This guide lists fonts that are used in Germany.
Official font for Berlin
Berlin Type is the font used on official posters from the city of Berlin. It is free to use.
“The German font”
When people talk about “the German font”, they’re often thinking about Fraktur. While it’s often associated with National Socialism, it was declared “ungerman” by Adolf Hitler himself in 1941.1 Tannenberg was commonly used from 1935 to 1941.
The BVG uses the FF Transit font for all its signage and advertising. This font and its pictograms were designed by Berlin-based design firm MetaDesign in 1997. FF Transit was designed for signage, and is also used by the Düsseldorf airport and the Société de transport de Montréal.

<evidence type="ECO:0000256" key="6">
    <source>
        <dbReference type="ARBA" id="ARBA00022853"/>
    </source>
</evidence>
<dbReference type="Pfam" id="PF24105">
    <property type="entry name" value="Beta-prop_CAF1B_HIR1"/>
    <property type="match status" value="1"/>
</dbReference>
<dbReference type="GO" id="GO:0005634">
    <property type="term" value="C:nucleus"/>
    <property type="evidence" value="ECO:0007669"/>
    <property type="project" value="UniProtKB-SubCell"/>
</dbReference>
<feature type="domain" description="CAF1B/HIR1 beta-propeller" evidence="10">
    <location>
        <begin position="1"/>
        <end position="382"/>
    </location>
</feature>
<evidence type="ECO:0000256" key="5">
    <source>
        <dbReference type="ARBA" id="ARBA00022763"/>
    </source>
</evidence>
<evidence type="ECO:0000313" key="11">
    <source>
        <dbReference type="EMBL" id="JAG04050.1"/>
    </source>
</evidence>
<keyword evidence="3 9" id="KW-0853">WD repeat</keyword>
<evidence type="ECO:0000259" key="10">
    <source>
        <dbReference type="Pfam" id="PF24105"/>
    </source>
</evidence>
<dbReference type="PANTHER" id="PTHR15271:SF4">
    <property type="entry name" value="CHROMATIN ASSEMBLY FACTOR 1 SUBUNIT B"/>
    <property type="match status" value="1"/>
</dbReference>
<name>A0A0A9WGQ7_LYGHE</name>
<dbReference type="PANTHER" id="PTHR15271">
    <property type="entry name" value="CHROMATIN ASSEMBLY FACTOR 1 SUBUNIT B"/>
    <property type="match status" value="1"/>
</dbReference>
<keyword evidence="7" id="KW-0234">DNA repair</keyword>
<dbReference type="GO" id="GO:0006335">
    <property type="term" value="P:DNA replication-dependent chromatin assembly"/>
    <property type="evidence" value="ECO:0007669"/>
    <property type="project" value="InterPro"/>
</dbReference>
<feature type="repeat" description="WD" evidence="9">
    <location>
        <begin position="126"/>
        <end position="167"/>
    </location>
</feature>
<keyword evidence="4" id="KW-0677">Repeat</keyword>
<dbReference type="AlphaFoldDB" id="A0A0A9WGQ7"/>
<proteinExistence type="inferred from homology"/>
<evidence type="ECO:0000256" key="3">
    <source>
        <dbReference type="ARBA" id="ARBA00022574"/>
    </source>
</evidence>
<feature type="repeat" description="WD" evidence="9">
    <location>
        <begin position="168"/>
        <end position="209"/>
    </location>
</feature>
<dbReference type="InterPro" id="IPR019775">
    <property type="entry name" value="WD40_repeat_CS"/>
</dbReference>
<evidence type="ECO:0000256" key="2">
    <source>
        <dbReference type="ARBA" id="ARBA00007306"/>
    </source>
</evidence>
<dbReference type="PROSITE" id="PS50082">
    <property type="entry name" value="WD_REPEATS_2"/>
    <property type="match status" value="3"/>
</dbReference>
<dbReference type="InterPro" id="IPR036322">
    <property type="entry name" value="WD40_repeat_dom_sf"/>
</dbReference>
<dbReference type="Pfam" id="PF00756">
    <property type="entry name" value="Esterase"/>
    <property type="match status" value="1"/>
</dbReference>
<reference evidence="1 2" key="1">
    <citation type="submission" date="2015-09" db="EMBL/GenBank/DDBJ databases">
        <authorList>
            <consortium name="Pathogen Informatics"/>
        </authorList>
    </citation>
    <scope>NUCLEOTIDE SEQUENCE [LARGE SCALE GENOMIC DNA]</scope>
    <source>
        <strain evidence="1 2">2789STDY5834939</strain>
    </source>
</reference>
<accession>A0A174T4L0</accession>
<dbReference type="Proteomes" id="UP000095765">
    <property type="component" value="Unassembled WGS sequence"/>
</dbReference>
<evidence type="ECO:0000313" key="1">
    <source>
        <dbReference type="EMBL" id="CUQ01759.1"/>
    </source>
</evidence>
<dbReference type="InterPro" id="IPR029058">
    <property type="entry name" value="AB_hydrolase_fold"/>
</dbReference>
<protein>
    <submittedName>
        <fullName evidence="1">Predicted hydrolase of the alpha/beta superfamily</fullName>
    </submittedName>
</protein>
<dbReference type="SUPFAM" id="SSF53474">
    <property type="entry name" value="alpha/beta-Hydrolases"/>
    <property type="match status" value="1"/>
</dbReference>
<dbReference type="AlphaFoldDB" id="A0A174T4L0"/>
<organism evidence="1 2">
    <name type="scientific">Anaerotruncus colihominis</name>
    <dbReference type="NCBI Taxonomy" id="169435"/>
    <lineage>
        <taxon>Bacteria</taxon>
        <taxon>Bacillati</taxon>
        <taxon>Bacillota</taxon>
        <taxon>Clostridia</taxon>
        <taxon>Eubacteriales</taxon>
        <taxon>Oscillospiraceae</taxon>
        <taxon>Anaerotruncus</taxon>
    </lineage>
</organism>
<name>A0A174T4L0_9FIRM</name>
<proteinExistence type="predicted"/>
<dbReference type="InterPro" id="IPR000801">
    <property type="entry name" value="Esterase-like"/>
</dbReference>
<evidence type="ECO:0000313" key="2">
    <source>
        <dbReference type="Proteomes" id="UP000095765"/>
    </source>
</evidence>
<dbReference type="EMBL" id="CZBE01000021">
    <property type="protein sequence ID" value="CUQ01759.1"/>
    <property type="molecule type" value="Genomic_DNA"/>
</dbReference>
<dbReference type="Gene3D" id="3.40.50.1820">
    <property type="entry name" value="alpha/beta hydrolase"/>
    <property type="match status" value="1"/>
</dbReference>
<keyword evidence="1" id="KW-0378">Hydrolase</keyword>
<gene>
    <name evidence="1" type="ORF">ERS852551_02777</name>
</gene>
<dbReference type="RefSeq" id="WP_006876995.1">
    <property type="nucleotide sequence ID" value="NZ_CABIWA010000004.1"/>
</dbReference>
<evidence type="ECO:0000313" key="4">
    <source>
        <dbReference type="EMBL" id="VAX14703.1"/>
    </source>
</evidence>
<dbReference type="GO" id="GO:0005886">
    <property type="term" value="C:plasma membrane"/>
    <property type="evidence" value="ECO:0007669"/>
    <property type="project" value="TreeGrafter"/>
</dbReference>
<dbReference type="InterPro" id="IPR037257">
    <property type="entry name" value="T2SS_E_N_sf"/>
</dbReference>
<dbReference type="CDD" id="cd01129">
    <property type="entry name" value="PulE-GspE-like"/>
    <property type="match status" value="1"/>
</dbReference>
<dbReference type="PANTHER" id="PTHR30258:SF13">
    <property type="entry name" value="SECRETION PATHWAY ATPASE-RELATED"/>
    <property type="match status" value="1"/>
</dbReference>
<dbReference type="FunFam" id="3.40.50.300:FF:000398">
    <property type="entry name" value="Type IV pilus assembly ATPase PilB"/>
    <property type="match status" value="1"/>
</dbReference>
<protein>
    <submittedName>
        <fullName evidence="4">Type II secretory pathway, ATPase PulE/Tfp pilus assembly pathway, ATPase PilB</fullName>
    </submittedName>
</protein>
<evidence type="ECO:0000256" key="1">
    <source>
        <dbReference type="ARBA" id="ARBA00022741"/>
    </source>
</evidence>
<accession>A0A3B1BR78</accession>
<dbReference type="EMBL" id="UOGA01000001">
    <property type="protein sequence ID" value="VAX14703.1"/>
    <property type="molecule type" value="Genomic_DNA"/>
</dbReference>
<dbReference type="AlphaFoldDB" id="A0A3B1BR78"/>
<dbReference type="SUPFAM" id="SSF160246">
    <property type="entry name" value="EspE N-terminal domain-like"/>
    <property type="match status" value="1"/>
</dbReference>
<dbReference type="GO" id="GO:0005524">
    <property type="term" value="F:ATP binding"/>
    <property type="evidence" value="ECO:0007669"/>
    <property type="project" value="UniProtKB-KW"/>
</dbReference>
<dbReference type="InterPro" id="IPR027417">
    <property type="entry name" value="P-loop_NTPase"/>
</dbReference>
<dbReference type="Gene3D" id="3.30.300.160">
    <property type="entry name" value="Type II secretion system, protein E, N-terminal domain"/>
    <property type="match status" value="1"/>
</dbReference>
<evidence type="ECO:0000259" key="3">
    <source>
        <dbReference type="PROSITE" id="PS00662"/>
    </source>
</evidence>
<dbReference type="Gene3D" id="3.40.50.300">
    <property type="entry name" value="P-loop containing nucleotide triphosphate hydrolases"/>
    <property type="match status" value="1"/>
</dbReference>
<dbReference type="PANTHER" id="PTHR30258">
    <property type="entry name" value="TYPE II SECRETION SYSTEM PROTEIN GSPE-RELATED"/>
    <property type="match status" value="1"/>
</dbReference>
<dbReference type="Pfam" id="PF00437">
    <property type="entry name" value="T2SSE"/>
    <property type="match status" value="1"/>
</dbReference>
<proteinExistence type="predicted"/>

Deutsche Bahn fonts
In the former East Germany, you will still find signs that use Erbar Grotesk. Helvetica was also briefly used.
The fonts used by the Deutsche Bahn are well-documented, thanks the work of countless model train enthusiasts.
German road sign font
German road signs use DIN 1451, which is available in 3 variants, Engschrift, Mittelschrift and Breitschrift. This standard font was introduced in 1931. The Deutsche Post also uses DIN 1451.
German licence plate font
German licence plates use FE-Schrift (Fälschungserschwerende Schrift) since 1995,3 which made plate numbers too easy to alter.
Berlin and East German fonts
A large number of East German signs were made by DEWAG. They often used variants of the Erbar Grotesk font. Erbar is used for Berlin’s street name signs, and many warning signs.